Introduction & Welcome to the Funhouse
One of the most immersive VR experiences I've had would have to be NVIDIA's VR Funhouse, which is somewhat of a celebration for NVIDIA, as it's their first VR experience built from the ground up, by NVIDIA. The company has had VR Funhouse shown off at various events, where it was used to showcase the GeForce GTX 1080 at its launch event in May.
During the GeForce GTX 1080 launch event, NVIDIA displayed VR Funhouse running on not one or even two GTX 1080s, but three GTX 1080s in SLI. There were 2 x GTX 1080s in SLI used for the actual visual rendering, while another handled all of the PhysX calculations.
VR Funhouse is one of the most immersive VR experiences you can have, and right now it's exclusive to the HTC Vive. NVIDIA is able to showcase all of the power of Pascal within VR Funhouse, showing off various physics effects, real-time lighting and shadows, and so much more. It's a room-scale experience like no other, with VR Funhouse being powered by Unreal Engine 4 - so it looks amazing, too.
Welcome to the Funhouse
NVIDIA really should have worked with P!nk, the singer, on any and all marketing on VR Funhouse... what a lost marketing opportunity! But, VR Funhouse is good enough to stand on its own legs for more reasons than one.
VR Funhouse is technology-infused virtual reality extravaganza, and includes six different VR experiences, for now.
- Fire Archer
- Balloon Knight
- Clown Painter
- Shooting Gallery
- Mole Boxing
- Cannon Skeet
The World's Most Advanced VR Game
VR Funhouse is a Technological Marvel
NVIDIA wanted VR Funhouse to not just be a VR experience that you would play and forget, so the company put considerable amounts of time and effort into making it the "world's most advanced VR game", which is quite the claim. But, when you look at what the company included in the game, you would agree. VR Funhouse is something you need to play to understand, as you easily lose yourself in the game.
VR Funhouse is that immersive that Cameron (the owner of TweakTown) stepped out of playing VR Funhouse during Computex last month, and ordered himself the HTC Vive. It really is that awesome, and this is just the start of NVIDIA's adventures into their own VR experiences. So what has NVIDIA baked into VR Funhouse?
NVIDIA has enhanced all areas of VR Funhouse with its various technologies, with object interaction being enhanced by NVIDIA VRWorks PhysX-based haptics.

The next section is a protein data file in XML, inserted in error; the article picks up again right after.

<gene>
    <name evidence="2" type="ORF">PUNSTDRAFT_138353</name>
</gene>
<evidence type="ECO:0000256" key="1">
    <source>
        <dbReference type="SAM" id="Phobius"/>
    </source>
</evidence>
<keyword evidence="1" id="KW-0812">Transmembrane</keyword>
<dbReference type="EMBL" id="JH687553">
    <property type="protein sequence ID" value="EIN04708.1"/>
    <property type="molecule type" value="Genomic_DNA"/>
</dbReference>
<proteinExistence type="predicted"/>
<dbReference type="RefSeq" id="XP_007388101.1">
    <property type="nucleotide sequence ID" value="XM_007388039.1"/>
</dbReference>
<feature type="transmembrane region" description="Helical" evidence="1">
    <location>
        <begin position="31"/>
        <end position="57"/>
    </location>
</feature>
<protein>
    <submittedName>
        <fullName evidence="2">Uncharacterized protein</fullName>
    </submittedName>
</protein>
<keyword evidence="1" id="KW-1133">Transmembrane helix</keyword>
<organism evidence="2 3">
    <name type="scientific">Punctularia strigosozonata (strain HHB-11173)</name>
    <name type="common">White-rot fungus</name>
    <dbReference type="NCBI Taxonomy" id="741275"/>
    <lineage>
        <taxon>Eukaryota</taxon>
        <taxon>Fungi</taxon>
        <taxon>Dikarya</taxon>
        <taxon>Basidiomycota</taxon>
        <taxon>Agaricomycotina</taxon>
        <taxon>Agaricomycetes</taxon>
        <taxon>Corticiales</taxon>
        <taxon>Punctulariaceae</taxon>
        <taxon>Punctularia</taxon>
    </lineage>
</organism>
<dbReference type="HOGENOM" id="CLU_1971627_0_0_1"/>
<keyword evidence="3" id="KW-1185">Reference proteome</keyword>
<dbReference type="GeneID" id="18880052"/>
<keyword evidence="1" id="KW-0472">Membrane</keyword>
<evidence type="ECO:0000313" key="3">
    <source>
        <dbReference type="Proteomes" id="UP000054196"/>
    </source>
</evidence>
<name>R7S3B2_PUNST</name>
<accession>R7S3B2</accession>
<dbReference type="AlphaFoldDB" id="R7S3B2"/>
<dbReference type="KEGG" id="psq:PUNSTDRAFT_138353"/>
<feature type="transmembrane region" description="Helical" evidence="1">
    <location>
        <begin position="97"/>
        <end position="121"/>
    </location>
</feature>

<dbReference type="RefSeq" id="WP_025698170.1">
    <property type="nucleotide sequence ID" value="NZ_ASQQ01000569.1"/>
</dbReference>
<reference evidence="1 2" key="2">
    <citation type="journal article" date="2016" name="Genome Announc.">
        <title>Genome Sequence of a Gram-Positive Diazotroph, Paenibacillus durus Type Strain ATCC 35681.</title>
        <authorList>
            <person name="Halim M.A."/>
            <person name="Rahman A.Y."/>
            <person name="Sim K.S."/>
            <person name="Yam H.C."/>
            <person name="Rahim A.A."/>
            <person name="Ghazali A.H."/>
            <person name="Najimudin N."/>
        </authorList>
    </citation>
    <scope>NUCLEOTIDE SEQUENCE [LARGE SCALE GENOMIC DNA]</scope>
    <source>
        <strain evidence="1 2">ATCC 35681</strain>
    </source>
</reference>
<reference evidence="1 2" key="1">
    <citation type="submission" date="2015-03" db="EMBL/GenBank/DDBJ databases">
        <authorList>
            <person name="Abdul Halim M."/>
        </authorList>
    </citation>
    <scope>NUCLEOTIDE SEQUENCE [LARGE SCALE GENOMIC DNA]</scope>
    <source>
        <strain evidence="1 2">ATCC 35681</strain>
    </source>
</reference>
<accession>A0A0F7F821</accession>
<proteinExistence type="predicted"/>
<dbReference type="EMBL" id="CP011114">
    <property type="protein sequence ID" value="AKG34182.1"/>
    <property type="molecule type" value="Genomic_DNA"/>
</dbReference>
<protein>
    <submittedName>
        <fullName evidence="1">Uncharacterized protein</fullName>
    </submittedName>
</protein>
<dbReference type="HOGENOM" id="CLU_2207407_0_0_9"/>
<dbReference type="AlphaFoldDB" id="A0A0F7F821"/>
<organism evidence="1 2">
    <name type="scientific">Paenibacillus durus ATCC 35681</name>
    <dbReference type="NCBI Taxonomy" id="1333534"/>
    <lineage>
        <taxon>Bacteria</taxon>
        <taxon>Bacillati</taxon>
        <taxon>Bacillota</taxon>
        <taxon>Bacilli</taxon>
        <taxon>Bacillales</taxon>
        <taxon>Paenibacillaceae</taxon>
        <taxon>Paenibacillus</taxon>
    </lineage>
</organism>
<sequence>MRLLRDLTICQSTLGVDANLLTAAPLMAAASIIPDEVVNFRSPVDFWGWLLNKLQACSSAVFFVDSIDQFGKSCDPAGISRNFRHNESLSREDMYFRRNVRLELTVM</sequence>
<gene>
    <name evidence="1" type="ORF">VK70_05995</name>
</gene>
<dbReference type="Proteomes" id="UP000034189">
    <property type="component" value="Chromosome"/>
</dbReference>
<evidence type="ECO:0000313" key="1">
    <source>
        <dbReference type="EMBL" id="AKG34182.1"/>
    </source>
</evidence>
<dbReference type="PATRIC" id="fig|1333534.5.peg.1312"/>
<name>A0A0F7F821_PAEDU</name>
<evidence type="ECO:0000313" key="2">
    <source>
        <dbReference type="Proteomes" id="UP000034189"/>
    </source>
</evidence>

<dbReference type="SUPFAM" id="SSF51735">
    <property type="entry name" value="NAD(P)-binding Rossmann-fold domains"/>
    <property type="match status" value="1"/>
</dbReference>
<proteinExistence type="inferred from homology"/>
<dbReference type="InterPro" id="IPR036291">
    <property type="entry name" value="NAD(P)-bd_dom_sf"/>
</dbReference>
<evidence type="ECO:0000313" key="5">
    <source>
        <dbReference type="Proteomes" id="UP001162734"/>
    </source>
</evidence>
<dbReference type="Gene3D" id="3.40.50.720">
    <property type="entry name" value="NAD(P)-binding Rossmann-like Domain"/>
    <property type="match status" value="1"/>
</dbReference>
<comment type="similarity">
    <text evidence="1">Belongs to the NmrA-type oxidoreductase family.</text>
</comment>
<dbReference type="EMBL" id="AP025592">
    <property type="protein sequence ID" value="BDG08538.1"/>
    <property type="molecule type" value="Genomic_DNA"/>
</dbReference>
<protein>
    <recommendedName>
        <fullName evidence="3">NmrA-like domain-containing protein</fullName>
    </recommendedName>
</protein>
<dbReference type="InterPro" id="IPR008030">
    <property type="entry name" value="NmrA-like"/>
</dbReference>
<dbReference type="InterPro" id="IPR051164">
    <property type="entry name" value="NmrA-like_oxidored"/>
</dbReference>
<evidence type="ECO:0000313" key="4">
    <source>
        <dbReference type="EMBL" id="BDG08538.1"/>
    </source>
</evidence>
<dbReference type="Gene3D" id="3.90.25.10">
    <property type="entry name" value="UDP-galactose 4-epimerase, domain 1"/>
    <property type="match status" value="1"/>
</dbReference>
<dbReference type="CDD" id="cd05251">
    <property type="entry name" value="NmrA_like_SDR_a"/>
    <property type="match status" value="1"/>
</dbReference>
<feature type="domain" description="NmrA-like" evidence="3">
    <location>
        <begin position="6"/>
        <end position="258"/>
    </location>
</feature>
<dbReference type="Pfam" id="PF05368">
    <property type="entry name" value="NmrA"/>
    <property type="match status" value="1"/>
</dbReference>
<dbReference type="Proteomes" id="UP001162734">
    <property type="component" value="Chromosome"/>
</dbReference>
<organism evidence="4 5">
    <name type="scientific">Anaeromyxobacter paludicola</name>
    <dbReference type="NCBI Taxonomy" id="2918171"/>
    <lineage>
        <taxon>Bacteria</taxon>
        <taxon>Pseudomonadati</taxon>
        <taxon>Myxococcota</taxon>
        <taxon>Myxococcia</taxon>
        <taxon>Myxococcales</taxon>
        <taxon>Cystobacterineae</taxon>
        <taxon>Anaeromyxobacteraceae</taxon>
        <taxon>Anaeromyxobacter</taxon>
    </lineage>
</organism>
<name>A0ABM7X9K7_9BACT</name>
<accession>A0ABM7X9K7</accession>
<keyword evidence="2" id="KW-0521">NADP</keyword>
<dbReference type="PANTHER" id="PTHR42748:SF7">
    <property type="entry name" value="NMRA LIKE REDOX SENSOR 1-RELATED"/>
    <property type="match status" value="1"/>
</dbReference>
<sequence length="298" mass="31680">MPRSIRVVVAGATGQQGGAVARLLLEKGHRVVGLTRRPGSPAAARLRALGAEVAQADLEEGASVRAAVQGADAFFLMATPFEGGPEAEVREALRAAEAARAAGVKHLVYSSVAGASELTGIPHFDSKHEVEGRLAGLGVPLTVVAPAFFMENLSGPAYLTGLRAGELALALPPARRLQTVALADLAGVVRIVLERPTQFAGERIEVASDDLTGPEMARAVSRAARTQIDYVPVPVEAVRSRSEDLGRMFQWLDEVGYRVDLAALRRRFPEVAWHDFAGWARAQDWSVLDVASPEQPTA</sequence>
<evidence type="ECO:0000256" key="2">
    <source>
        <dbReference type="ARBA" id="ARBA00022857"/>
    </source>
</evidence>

Hello There, Multi-Res Shading
NVIDIA has been talking about Multi-Res Shading for quite a while, with a big push behind it for VR Funhouse. Multi-Res Shading, if you didn't already know, is an impressive rendering technique for VR where each part of an image is rendered at a resolution that "better matches the pixel density of the lens-corrected image". Multi-Res Shading renders multiple scaled viewpoints in a single pass, delivering improved performance in pixel shading.
VR Funhouse has Multi-Res Shading enabled by default, but users can adjust the level of Multi-Res Shading within VR Funhouse. If you press the D-pad on the Steam VR controllers, you'll have a dial on your right wrist that will show the Multi-Res Shading level, and by using the D-Pad (up/down for Multi-Res Shading, while left/right handles the Screen Percentage) - you can adjust it to your personal liking.
What Hardware You'll Need
What kind of system do you need for VR Funhouse? Well, you're going to need one of NVIDIA's new Pascal-based GeForce cards, with the GeForce GTX 1060, GTX 1070 and GTX 1080 all compatible with VR Funhouse. The biggest thing of all is that you'll need the HTC Vive, as VR Funhouse is not compatible with the Oculus Rift.
NVIDIA recommends their GeForce GTX 1060 matched with an Intel Core i7-4790 for low-quality settings, while the medium quality settings in VR Funhouse will demand the GeForce GTX 1080... or higher, as well as the Core i7-5930 processor. For high quality settings, NVIDIA recommends that you have a GeForce GTX 1080 with a dedicated PhysX GPU (with the GeForce GTX 980 Ti or greater recommended).
VR Funhouse Games
Let The Games Begin
I have spent hours inside of VR Funhouse, and while I have my favorite games, each of them has their own little piece of my heart. Each of the VR Funhouse games has something different on show, whether it's a technological trick, or it's more casual and fun to play.
Balloon Knight is one of the first games that will really stress your system, as it features NVIDIA Flow technology which sees insanely realistic confetti falling all around you. How does the confetti fall around you? Well, you're equipped with your two Steam VR controllers and two swords - with balloons popping around.
When the balloons are floating around you, you can gently touch the balloon and do what I do - balance the balloon on the side of your sword, and then fling it up and slice it. Once the balloon pops, confetti flies out and fills the screen. It's an immersive thing to see, and that's an understatement.
NVIDIA has built in some incredible physics into Balloon Knight, so you can't just tap the balloons for them to pop - you'll have to actually put some weight into the balloon with the sword before they'll pop. The balloons will also bump into each other in a realistic way, just like they would in real life - except, I've never popped balloons with a sword in real life before.
You've got 60 seconds to shoot all of the teapots being flung at you, so use your two pistols like a champion, alright? Once the time begins to run out, the cannon fire will increase in speed, so you'll need to be a good shot to get a higher score. There will also be shards of ceramic flying at you, so be careful.
Cannon Skeet makes for a great demonstration of PhysX destruction, with some impressive physics manipulation with the guns. There are some great smoking gun effects when you pull the trigger on the pistols, which adds to the immersion. The ceramics also have realistic impact destruction when they hit the ground, too.
Clown Painter is my favorite VR Funhouse game, as it has the most incredible fluid physics I've seen in a game or VR experience yet. You'll have a 30-second time limit to fill clown's mouths with green goo that you shoot out of your two squirt guns, but the first handful of times that I played Clown Painter, I never filled the clown's mouths with the green goo.